What started the movement?

What started the meme stock movement?

The meme stock movement unofficially started in the summer of 2020, when most people were stuck at home during the first few months of the pandemic. Looking to turn some of that extra free time into money, many people turned to the stock market and social media for ideas.

Video game retailer GameStop is recognized as the first meme stock. RoaringKitty (aka, Keith Gill) started sharing his views about GameStop stock on Twitter, YouTube, and the subreddit r/wallstreetbets in 2019, explaining why a combination of high short interest from short sellers (firms that bet against a company) and an undervalued and underappreciated GameStop business could lead to huge gains. Add in a pandemic, a surge in new investors who grew up online, and the ease of stock trading on new apps such as Robinhood Markets (HOOD -0.76%), and all the right ingredients came together to create a viral meme stock movement.

Pros and cons

Pros of meme stocks

Because a surge in buying activity can send a stock price soaring, there are some benefits to owning meme stocks (and potential meme stocks before they rocket higher).

  • A chance for very high returns in a short period.
  • An ownership stake in a new investment idea before the rest of the market gets wind of it.
  • A young generation raised on social media has decades of prime investing ahead of them, so the meme stock movement could be here to stay.

Cons of meme stocks

As with other highly volatile investments (such as the related cryptocurrencies movement), there are drawbacks to betting on meme stocks.

  • As with other moments of viral skyrocketing stock prices, the meme stock trend may not last forever -- especially as some traders return to work and spend more time away from home.
  • Short-term stock prices are driven by supply and demand, so price moves are unpredictable and can lead to quick losses.
  • Some meme stocks don't trade on any fundamentals, and returns can suddenly reverse course, causing the company to lose its luster among individual investors.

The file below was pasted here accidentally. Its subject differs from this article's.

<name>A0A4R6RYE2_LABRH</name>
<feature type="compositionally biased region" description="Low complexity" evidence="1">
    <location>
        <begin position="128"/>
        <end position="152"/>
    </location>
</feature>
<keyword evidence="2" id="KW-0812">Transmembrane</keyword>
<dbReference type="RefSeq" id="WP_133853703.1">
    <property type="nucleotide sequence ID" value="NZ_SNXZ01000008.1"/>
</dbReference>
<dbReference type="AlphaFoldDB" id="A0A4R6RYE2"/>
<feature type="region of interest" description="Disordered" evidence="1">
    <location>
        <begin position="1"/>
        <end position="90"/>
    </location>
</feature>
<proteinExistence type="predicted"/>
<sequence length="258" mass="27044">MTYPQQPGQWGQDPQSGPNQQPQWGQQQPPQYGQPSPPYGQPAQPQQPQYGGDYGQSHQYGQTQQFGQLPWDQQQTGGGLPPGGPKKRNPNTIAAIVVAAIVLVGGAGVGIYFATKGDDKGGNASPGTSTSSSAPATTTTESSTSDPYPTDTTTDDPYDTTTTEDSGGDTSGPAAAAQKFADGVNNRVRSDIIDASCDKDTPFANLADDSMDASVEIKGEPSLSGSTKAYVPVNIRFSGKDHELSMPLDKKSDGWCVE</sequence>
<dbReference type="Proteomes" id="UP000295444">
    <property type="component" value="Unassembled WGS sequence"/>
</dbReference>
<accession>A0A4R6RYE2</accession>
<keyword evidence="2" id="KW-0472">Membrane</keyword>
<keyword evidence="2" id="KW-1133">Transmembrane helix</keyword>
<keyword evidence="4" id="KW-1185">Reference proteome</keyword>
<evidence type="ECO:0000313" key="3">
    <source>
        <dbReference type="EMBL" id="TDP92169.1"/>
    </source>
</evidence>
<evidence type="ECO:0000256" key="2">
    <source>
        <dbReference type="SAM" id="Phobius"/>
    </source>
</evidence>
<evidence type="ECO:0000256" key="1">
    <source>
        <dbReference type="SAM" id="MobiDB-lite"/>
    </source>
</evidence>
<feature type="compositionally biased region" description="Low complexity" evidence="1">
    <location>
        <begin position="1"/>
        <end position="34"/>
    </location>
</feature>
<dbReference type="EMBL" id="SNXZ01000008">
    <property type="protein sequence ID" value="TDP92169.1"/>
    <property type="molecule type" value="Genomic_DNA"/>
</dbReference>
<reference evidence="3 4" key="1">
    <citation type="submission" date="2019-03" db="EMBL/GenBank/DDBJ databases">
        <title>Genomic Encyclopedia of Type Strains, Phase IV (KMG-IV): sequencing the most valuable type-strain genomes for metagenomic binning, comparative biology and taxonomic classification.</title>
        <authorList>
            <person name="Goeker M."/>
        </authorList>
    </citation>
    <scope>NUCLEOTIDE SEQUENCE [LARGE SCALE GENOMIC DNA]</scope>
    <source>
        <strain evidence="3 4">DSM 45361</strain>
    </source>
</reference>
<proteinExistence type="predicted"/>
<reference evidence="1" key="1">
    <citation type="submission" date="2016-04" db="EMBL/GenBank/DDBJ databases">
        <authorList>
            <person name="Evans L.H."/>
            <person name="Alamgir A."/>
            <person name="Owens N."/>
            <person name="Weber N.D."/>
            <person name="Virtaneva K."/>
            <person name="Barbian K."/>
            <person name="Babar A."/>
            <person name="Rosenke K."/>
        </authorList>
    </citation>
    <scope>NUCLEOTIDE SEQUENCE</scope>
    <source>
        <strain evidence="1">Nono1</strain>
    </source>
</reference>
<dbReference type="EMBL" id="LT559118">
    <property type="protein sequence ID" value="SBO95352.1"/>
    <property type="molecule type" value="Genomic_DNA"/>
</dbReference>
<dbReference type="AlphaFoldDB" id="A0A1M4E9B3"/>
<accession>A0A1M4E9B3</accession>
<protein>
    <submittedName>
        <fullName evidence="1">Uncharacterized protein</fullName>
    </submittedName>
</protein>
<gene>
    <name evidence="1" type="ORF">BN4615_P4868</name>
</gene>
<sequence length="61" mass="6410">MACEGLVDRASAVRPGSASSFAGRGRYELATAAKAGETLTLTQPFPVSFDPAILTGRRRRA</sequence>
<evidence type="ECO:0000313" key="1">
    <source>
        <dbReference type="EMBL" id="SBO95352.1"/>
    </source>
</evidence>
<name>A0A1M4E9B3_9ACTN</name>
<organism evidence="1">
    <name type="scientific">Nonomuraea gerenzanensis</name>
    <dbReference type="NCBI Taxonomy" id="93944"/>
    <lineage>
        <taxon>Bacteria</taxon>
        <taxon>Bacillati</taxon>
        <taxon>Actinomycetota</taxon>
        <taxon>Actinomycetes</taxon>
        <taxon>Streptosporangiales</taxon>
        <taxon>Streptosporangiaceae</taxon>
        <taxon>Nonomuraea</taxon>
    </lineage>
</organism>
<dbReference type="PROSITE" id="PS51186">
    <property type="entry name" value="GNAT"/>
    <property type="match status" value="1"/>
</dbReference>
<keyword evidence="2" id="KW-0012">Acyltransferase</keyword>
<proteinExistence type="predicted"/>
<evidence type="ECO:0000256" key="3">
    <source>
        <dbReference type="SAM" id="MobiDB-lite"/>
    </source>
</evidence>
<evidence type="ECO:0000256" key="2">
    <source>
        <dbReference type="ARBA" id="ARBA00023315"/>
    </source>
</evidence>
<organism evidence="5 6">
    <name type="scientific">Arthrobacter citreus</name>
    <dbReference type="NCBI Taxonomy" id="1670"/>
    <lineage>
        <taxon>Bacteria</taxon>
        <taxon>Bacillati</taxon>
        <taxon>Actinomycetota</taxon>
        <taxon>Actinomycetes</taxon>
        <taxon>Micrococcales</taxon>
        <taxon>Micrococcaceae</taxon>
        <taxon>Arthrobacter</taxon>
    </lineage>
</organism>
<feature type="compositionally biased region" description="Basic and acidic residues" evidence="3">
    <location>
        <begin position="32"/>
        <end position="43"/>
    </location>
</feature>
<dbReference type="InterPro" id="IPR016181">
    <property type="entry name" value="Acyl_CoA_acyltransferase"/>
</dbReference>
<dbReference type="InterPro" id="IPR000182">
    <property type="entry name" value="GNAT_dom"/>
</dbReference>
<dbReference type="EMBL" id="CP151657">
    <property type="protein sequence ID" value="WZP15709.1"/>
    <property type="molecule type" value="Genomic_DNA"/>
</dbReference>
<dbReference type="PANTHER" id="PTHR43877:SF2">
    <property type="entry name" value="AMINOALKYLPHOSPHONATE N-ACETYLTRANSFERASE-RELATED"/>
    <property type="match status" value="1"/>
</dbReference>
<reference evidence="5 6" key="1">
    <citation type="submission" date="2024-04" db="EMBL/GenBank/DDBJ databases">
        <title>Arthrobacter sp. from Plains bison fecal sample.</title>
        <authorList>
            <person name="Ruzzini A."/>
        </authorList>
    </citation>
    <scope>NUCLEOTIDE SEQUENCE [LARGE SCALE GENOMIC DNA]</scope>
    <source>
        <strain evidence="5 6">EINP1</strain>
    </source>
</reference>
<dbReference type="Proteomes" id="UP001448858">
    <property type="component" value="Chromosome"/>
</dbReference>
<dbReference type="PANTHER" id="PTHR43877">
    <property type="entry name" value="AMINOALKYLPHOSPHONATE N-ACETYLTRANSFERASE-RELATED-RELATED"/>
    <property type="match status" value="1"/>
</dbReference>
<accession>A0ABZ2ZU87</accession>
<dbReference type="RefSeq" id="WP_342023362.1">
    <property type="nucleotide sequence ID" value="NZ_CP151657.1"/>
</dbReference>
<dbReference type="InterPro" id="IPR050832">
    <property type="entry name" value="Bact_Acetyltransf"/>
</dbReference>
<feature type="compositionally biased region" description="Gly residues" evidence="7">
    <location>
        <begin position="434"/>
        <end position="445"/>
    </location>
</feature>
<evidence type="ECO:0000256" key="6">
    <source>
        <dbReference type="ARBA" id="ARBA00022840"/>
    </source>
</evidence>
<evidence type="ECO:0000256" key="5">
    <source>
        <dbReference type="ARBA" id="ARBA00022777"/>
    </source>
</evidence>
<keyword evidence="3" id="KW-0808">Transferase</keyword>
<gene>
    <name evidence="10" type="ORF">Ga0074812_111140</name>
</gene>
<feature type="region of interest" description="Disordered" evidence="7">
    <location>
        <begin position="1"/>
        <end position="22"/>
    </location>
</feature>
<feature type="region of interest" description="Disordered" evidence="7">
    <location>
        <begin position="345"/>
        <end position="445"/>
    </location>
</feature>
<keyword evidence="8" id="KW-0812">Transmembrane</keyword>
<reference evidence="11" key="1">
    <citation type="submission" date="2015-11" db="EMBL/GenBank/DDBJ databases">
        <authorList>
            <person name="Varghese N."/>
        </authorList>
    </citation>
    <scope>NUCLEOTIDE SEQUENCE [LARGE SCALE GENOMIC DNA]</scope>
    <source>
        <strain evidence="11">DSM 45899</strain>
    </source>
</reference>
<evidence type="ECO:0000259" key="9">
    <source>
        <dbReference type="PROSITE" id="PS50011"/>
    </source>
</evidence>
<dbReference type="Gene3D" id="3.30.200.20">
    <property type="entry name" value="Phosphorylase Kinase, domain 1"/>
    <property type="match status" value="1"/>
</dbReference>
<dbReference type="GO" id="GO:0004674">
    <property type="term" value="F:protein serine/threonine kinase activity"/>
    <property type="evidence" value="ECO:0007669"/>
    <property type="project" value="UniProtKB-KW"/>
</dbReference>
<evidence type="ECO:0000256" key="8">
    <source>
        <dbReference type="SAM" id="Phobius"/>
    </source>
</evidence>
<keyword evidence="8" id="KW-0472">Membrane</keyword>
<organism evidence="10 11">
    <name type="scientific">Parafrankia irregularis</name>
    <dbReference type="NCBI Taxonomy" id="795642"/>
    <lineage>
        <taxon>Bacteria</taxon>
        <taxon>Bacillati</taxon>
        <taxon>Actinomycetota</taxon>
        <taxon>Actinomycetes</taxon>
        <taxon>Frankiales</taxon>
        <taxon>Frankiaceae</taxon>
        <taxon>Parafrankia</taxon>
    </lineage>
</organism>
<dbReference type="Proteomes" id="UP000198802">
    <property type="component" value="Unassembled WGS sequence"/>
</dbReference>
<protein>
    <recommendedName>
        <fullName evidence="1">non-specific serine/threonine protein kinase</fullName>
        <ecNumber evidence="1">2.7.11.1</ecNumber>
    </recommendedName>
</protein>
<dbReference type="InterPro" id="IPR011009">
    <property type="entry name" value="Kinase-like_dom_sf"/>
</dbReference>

Identifying long-term meme stocks

How to identify a good long-term meme stock

If you're an investor looking for a longer-term holding (think years rather than days, weeks, or months), there are some important factors to consider before buying a meme stock. Some business fundamentals and economic trends can go a long way toward balancing out what can be fleeting social media trends or hopes of a short-term short squeeze.

  • A company with great fundamentals such as stable or growing revenue, healthy profit margins, and a solid balance sheet (i.e., more cash and equivalents than debt).
  • Great fundamentals aren't required, but if a business is struggling, an actionable plan to improve its financial results over time can do a lot to help sustain stock price growth.
  • If a company has suddenly reached meme stock status and management has yet to comment on what it will do with its newfound strength, look for a business that can benefit from strong secular growth trends (such as technology).

Related investing topics

Should you invest?

Investing in meme stocks and ETFs

Even with meme stocks, the old adage, "Don't put all your eggs in one basket," still rings true. The good news is that meme stocks come from all nooks and crannies of the stock market, so it's possible to build a diversified portfolio of holdings that can catch a tailwind from various places.

If you're not interested in building and managing your own portfolio of meme stocks but still want some exposure to the movement, there are some ETF solutions to help. One example is the VanEck Social Sentiment ETF (BUZZ 1.15%), an actively managed portfolio of 75 stocks that rank high in social media conversations. Top holdings in the portfolio include GameStop, AMC, and Palantir. This ETF has an annual expense ratio of 0.75% (meaning it costs $75 per year for every $1,000 invested). Other meme stock ETFs are on the way, too.

Meme stocks lure investors with the promise of potentially big returns in little time. However, for those seeking sustainable long-term gains (the way real multigenerational family wealth is built up), look to build a portfolio of multiple meme stocks that have more than just a one-off chance of providing returns. Bear in mind that meme stocks can be especially volatile, so plan accordingly and be prepared to continue investing more over time.

Nicholas Rossolillo has positions in SoFi Technologies. The Motley Fool has positions in and recommends Palantir Technologies. The Motley Fool recommends BlackBerry. The Motley Fool has a disclosure policy.